Supreme Court has given Cricket board long rope (Column: Just Sport)
The Indian cricket board is stretching its tussle with the Rajendra Mal Lodha Committee to a bizarre level.
The Board is left with little option excepting to get ready for a panel of observers to oversee its working. It is unhappy with the name suggested by the Lodha panel and on its own it does not want to suggest any names.
Interestingly, the Supreme Court seems to have given the board a long rope. Things have come to such a pass that the apex court held board president Anurag Thakur guilty of perjury prima facie and told him to apologise to avoid going behind the bars.
The board’s lawyer, the high-profile Congressman Kapil Sibal, promptly said his client would apologise for saying something which amounted to lying on oath.
Thakur in October said in a sworn affidavit that he did not approach the International Cricket Council (ICC) to state that the Lodha Committee recommendation of incorprating a government accountant on its executive amounted to government interference.
Shashank Manohar, who was board president and Thakur his secretary before he quit to takeover as ICC’s first independent chairman, refused the letter. For good measure he made Thakur approach him in public and that was enough for the apex court to pull up the young board chief.
The ICC made it clear that the court’s order cannot be seen as government interference, though Shashank himself as board president had aired a view similar to that of Thakur’s. Shashank tried to wriggle out saying he had said that before the court ruling.
Five years ago, the ICC brought in a regulation to end government interference in appointing members of cricket boards in South Asia and Southern Africa. Barring India, all the sub-continental boards functioned at the will and pleasure of their governments.
There have been whispers in the board that the Lodha Committee is being advised on cricket matters by some of its former chiefs and a veteran cricketer.
The board members are miffed over Shashank’s role in particular, but then there are no permanent friends or enemies among cricket administrators, though they all would like to be seen as members of an old boys association. Equations keep changing as fast as chaning garments based on personal ambitions.
The apex court appointed the Lodha Committee to first decide the quantum of punishment for two franchises — Chennai Super Kings and Rajasthan Royals — which were pronounced guilty of spot fixing and betting by their owners.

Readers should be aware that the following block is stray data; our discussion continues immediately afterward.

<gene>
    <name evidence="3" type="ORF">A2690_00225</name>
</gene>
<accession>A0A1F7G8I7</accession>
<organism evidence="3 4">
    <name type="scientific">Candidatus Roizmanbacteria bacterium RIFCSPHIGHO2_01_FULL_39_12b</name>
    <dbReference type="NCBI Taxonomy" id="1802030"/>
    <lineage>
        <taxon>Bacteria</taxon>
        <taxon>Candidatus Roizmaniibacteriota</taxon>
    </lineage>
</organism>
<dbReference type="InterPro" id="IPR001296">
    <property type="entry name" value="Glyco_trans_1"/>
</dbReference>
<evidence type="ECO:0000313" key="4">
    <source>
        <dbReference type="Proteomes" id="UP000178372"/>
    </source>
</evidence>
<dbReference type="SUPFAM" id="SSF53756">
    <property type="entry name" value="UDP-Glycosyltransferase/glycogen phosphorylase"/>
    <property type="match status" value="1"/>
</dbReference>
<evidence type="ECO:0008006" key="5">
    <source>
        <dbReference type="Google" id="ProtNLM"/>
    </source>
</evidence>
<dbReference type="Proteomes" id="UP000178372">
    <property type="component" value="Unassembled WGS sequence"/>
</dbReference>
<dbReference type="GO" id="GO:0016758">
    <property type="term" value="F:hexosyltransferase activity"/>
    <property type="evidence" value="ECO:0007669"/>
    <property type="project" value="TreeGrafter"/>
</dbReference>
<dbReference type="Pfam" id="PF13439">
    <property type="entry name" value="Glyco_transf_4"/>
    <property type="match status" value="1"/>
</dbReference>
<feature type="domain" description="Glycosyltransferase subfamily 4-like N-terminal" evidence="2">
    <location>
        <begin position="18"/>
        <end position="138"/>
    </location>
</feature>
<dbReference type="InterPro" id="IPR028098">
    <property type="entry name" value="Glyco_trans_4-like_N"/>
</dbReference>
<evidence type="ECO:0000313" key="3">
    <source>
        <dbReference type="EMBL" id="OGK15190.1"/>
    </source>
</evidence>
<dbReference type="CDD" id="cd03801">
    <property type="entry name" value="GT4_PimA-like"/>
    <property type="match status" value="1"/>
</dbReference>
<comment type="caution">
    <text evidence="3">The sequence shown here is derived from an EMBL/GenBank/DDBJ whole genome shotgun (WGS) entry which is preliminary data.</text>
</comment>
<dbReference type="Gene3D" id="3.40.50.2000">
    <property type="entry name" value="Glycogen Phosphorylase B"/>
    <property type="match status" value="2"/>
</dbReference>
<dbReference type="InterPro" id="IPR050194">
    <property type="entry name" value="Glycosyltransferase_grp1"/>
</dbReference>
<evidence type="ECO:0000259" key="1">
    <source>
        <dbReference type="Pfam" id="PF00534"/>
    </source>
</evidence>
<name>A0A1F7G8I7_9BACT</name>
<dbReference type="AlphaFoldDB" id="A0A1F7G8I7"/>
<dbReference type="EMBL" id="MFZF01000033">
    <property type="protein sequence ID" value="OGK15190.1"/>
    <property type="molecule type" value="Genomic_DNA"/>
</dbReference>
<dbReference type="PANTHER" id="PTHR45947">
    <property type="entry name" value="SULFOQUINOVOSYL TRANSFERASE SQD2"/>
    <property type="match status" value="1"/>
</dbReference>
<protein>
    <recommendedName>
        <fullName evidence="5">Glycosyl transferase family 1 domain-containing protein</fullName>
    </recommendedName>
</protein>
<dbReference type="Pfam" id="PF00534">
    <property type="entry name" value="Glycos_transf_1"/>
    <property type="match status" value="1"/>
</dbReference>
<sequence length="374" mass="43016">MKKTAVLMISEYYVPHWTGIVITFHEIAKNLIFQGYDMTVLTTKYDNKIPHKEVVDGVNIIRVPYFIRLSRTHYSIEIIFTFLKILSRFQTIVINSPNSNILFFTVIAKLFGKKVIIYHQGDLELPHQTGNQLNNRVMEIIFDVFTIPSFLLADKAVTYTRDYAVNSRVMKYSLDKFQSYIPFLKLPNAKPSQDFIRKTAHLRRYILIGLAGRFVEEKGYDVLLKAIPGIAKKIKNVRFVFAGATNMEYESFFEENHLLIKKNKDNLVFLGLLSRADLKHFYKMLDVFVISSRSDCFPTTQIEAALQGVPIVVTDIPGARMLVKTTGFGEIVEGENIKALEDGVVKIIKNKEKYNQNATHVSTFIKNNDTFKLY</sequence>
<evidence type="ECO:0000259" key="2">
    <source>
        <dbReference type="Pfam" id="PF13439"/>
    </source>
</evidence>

From there, the committee moved to the governance model of the board and saw a whole load of rubbish in its functioning. It met various stakeholders of the game and came up with a set of recommendations, some of which could have been left to the board as mere advice.
The Supreme Court accepted the recommendations and the board had been asked to interact with the Lodha Committee to thrash out some of the contentious issues raised by some of its affiliated units.
The senior board officials dragged their feet and went in for a review petition and an open court hearing. The court rejected the plea, as expected, without a hearing.
The board’s plea was that the judgment was “unreasoned and is seeking to frame “legislative measures for a private autonomous society in a field already occupied by legislations, both parliamentary and state”.
Saurashtra Cricket Association secretary Niranjan Shah and former India captain Chandrakant Borde have also joined in to ask for a review of the verdict.
The politicians in the board thought it was an infradig to be told that the board should be free of serving ministers and bureaucrats. Then they were also told that they cannot have a free run as office-bearers, though the board’s clearly defined tenure for its president, secretary, joint secretary and treasurer worked well for decades.
First, Jagmohan Dalmiya tried unsuccessfully to short-circuit it and then Narayanswamy Srinivasan succeeded in getting the constitutional amendment voted at a controversial special general meeting, allowing the president to seek a re-election for a fresh term. Ironically, the first beneficiary of the amended rule was Dalmiya after Srinivasan was overthrown in the wake of the Indian Premier League (IPL) corruption case.
The Lodha Committee has overturned everything and the new constitution doesn’t allow anyone to perpetrate his hegemony without a cooling-off period between terms.
The board is unhappy with the move and also denying some powerful state associations a regular vote under the one state one vote rule and also opposed to fixing the age cap of 70 years for the officials.
The last of it has not yet been heard, though the court is expected to take a decisive view on on the case in January before Chief Justice Tirath Singh Thakur retires next month.
There can still be some quid pro quo among parties to circumvent the unacceptable rules and regulations.
Even as they are fighting in the court a fresh list of kith and kin is ready to take over!
(Veturi Srivatsa is a senior journalist and the views expressed are personal. He can be reached at firstname.lastname@example.org)